Liberians in Minnesota is a flash project with a pretty comprehensive, easy-to-understand title from the Minneapolis Star Tribune. Actually, one could probably say that this is the simplest and most user-friendly thing about the project.
Made in 2007, this multimedia flash project uses audio, photos, video, and text to document the lives of people who were originally from Liberia, but fled to the Twin Cities because of violence. They now are in danger of having to go back to their home country.
When navigating to the project, the user is first introduced by an audio slideshow. The first few seconds provides a nice visual contrast between the Twin Cities and their past lives in Liberia. However, it goes down hill from there. Until about a minute and a half into the project, there are many competing voices, all audio bites thrown down in seemingly random order. They build off one another, some not even finishing a sentence. I understand that the designer is probably going for an atmosphere of confusion and wants to be immersing the viewer in their shoes. However, from this flash intro, I felt extremely removed from the project. I was not even able to understand what was going on until the narrator chimed in about a minute and a half in. Even then, another audio track competed for my attention– sounds of drums (not distant but up-close, making it hard to focus on the voices).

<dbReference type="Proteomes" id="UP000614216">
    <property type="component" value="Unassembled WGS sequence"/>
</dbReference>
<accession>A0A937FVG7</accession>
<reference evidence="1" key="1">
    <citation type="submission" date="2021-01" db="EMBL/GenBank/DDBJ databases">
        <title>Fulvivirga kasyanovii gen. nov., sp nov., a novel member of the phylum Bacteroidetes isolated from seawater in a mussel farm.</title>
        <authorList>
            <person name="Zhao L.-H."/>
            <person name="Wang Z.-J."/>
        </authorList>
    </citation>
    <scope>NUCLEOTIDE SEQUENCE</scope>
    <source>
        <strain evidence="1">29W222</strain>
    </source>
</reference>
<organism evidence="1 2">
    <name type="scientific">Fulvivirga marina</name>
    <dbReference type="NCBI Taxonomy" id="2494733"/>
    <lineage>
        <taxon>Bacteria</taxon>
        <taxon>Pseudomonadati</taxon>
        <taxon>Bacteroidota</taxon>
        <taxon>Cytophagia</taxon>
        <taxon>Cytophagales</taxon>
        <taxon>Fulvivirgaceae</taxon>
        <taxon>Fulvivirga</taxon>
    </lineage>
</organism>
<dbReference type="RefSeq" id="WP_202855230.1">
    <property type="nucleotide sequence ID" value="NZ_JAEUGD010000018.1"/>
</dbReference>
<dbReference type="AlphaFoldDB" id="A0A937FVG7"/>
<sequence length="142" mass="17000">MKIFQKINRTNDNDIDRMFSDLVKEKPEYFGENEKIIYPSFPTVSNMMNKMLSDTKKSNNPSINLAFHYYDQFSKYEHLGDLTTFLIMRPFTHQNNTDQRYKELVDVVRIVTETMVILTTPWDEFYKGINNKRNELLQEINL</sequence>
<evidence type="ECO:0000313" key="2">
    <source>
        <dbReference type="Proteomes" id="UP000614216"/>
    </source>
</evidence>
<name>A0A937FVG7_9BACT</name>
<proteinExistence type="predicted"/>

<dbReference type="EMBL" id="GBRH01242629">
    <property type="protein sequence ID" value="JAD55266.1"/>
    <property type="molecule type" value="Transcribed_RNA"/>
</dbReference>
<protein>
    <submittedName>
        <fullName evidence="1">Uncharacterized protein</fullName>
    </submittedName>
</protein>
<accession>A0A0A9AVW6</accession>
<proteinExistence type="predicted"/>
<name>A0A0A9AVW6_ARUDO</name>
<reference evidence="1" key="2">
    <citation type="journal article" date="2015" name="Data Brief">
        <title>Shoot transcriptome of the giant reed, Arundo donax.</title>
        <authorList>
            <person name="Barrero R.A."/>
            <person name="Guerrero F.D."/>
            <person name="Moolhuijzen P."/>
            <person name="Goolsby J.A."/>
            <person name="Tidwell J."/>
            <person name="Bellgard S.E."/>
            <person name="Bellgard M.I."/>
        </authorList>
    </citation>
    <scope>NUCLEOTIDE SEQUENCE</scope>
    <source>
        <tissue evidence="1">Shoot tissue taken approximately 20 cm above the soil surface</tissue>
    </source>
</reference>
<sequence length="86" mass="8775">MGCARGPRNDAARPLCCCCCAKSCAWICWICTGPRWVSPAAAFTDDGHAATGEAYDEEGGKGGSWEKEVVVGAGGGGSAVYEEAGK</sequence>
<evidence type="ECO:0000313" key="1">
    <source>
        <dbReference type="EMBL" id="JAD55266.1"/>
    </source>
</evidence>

To read the rest of this post, including tips for my own flash project, visit Mizzou Multimedia Design.